[Top][All Lists]

[Date Prev][Date Next][Thread Prev][Thread Next][Date Index][Thread Index]

Re: Dynamic modules: MODULE_HANDLE_SIGNALS etc.

From: Daniel Colascione
Subject: Re: Dynamic modules: MODULE_HANDLE_SIGNALS etc.
Date: Sun, 3 Jan 2016 12:47:42 -0800
User-agent: Mozilla/5.0 (X11; Linux x86_64; rv:38.0) Gecko/20100101 Thunderbird/38.4.0

On 01/03/2016 12:25 PM, John Wiegley wrote:
>>>>>> Daniel Colascione <address@hidden> writes:
>> In practice, the Lisp stack depth limits provide enough protection, and the
>> risk of data corruption is too great. The existing auto-save logic is good
>> enough for data recovery, especially if we run the sigsegv handler on the
>> alternate signal stack (which we can make as large as we want) when
>> possible.
> OK, I see we have two roads, and I see where your objection is coming from.
> You say, "In practice". Can you expound on your practical experience? I'm
> curious if there's a real experience you've had that leads to such a strong
> objection.

I hate to use arguments from experience, but you asked: I worked on
crash reporting for Windows Phone, and I do significant work for crash
reporting on Messenger and Facebook for Android. I've worked extensively
with Breakpad, ACRA, multiplexed unix signal handlers, crash
classification, and so on. In my experience, attempts to recover from
crashes have almost always made problems worse: they obscure root causes
of important bugs by causing seemingly-impossible downstream crashes and
data corruption.

It's not just a theoretical problem: I've spent lots of late nights
staring at stack traces, trying to figure out how a certain deadlock
could be possible, only to realize that the program had already crashed
--- or would have, if a seldom-tested bit of code hadn't checked for
NULL and returned without releasing a lock, causing a hang half an hour
later. It's even worse with an SEH handler, which allows programmers
writing for Windows to do this:

  for(;;) {
    __try {
    __except(1) {
      // LOL: silently ignore all stack overflow, NULL deref, etc.

The Emacs error recovery code is similar in spirit. Granted, it's not
silent, and we don't try to recover from *all* segfaults, but it's still
essentially ignoring a programming error and trying to continue.

It's because I've wasted so much time debugging these kinds of programs
that I strongly prefer failing fast when someone goes wrong and relying
on automatic persistence mechanisms to preserve volatile data. I've seen
dozens of simple bugs (that could have been quickly fixed) turn into
monsters because someone tried to paper over them and keep a program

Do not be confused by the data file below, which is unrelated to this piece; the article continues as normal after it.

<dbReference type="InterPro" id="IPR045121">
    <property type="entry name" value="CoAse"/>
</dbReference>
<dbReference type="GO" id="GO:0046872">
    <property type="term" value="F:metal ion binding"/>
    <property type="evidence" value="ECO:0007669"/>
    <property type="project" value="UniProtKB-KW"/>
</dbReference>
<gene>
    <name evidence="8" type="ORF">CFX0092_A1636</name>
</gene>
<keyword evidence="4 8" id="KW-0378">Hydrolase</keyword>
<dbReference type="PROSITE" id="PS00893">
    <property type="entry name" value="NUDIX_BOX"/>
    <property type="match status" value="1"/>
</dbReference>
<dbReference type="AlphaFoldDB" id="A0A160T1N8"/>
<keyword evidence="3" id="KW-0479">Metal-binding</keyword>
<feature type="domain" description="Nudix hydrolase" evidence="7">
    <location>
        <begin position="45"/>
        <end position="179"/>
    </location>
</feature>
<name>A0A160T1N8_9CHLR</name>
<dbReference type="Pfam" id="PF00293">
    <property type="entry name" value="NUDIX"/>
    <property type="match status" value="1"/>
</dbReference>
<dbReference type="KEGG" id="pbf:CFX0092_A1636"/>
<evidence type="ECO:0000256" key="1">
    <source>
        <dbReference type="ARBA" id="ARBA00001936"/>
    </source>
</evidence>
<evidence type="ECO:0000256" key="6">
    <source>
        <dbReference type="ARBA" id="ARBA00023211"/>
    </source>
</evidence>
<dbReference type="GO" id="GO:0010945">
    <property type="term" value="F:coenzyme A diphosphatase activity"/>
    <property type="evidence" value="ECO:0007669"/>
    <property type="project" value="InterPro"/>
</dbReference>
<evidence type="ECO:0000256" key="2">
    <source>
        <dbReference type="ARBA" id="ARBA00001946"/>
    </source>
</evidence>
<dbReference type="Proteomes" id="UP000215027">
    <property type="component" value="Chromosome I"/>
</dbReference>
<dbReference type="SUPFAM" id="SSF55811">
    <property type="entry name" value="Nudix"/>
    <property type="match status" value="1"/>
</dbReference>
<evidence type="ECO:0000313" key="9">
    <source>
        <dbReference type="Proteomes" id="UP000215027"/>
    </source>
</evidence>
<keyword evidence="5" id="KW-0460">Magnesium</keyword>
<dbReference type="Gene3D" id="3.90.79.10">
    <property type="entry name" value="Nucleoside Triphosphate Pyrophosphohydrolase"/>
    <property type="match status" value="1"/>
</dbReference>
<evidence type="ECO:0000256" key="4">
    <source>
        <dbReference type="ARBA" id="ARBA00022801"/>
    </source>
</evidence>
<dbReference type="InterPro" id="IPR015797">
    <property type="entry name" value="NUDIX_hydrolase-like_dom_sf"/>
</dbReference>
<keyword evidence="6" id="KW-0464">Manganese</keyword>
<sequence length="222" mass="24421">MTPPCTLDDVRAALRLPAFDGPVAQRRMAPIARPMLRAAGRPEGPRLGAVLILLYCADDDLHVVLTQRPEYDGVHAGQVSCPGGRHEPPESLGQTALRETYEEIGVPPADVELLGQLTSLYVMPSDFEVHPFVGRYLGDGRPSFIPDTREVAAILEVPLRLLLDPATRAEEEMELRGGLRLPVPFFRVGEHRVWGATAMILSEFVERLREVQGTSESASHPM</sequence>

from crashing.

In the context of stack overflow in Emacs, if we're getting this code,
it's because we made a mistake [1] in the C core. There's no user
interaction that should cause us to overflow the stack. I'd rather know
about that mistake and get a user back into a working Emacs as soon as

[1] The GC tracing thing is concerning, but Paul's post actually gives
me an idea for fixing it without completely redoing marking: we can
reserve GC stack at the same time we allocate lisp objects, say in 2MB
chunks, and then just switch stacks as we mark.

> Also, note that other cases of error recovery leading to undefined behavior
> exist in the wild: If a process uses too much memory, Linux's OOM killer will
> terminate arbitrary processes in an attempt to prevent system lockup. There
> are no guarantees that it will not kill something that leaves the system in an
> inconsistent or bad state, since the process it kills may have been in the
> middle of a critical process, and the author might not have written proper
> signal handlers.

Nit: unfortunately, it's not possible for normal processes to even
detect the Linux OOM killer's operation. Death comes quickly via
SIGKILL; if you want to recover, you need a watchdog.

You're right that under Linux, programs need to prepare for the
possibility that they might suddenly cease to exist. We're talking about
something different here, which is the possibility that a program can
*keep running*, but in a damaged and undefined state.

> I'm inclined to leave the stack overflow protection in until it bites us;
> because I know from personal evidence that having Emacs suddenly disappear
> DOES bite people. I'm less sure about "undefined behavior" that I haven't
> experienced yet...

I'm worried that it'll be hard to know if it bites us, particularly
since the problems I'm imagining are infrequent, unreproducible, and
carry no obvious signature that would show up in a user crash report.

Attachment: signature.asc
Description: OpenPGP digital signature

reply via email to

[Prev in Thread] Current Thread [Next in Thread]